At a recent course, one of my attendees talked about his use of a “to delete” status for items in his Product Backlog. Where items had been in his Product Backlog for more than 3 months he tagged them as “to delete”. He would then review this sub list with stakeholders as part of the ongoing Product Backlog Refinement process. After some discussion the items were either deleted/archived or the tag was removed.
With new Product Backlog Items (PBI’s) being added all the time, he wanted to encourage his stakeholders to remove PBI’s if they had been around for awhile but had never been deemed valuable enough to work on. It was likely these would never be implemented as there would always be something more important to do. This reminded me of an important point – Good Product Owners Deleted Product Backlog Items.
The Product Owner is the sole person responsible for managing the Product Backlog. Product Backlog management includes:….Ensuring that the Product Backlog is visible, transparent, and clear to all – The Scrum Guide
In many organisations, the rate of new Product Backlog Items being generated far exceeds the Development Team’s capacity to convert them into increments of working software. As a Product Backlog grows over time, so does the time required to refine it. Much time can be spent discussing this huge number of PBI’s. Time is money, and as many of these PBI’s will never be implemented this introduces significant waste into the Product development process.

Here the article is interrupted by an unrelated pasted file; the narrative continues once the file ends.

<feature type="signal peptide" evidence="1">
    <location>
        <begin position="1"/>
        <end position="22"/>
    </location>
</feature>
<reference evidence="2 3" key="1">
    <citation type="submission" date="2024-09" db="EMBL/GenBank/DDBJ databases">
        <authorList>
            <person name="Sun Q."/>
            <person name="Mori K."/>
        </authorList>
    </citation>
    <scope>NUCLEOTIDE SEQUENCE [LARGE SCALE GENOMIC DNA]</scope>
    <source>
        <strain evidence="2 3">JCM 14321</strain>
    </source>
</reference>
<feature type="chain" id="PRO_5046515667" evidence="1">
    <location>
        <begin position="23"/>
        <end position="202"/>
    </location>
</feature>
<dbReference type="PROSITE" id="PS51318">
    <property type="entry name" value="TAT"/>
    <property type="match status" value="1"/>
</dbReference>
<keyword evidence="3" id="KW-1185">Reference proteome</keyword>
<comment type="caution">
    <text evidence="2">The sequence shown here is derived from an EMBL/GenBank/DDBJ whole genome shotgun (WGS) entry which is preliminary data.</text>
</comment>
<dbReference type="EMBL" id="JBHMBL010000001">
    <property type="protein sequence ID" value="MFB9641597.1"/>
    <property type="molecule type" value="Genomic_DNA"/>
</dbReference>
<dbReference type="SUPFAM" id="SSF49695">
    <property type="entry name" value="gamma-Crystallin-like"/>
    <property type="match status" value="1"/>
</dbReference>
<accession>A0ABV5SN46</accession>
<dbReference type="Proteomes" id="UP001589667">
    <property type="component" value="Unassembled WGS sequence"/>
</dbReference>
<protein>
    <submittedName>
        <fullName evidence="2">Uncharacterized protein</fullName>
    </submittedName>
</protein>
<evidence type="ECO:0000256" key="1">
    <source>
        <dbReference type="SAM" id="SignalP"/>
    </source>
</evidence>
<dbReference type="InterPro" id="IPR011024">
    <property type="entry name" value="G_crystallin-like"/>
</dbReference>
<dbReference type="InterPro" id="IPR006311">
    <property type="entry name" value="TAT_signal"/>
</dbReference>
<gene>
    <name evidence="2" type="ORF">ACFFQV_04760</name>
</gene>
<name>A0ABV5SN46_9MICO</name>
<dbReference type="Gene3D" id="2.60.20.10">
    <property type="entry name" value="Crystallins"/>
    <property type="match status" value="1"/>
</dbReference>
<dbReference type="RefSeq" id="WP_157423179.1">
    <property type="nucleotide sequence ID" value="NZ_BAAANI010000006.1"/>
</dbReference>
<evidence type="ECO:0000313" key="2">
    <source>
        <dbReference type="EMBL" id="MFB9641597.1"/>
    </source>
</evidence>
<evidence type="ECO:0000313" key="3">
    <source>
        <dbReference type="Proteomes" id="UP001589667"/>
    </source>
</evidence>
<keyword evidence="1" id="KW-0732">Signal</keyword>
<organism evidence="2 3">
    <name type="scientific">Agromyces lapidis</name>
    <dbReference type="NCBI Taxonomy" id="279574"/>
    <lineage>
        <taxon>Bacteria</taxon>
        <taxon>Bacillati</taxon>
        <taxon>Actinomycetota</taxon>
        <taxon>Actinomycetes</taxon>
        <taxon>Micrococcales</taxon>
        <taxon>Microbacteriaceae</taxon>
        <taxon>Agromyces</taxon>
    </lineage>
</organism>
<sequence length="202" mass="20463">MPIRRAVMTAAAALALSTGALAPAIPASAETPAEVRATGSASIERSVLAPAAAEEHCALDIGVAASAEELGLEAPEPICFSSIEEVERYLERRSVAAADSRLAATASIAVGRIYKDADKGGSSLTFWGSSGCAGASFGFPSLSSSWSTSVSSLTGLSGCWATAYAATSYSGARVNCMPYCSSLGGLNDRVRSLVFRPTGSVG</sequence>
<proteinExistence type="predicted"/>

As part of Product Backlog Refinement, good Product Owners will proactively aim to keep the Product Backlog as small (in terms of numbers of features) as is possible to reduce this waste. Even if not deleted, items should be archived to remove them from the Product Backlog. This will help eliminate waste and allow more time to be spent focussing on the features that will be implemented. Focus is a Scrum value and this technique is one way Product Owners can bring greater focus to the Product Backlog.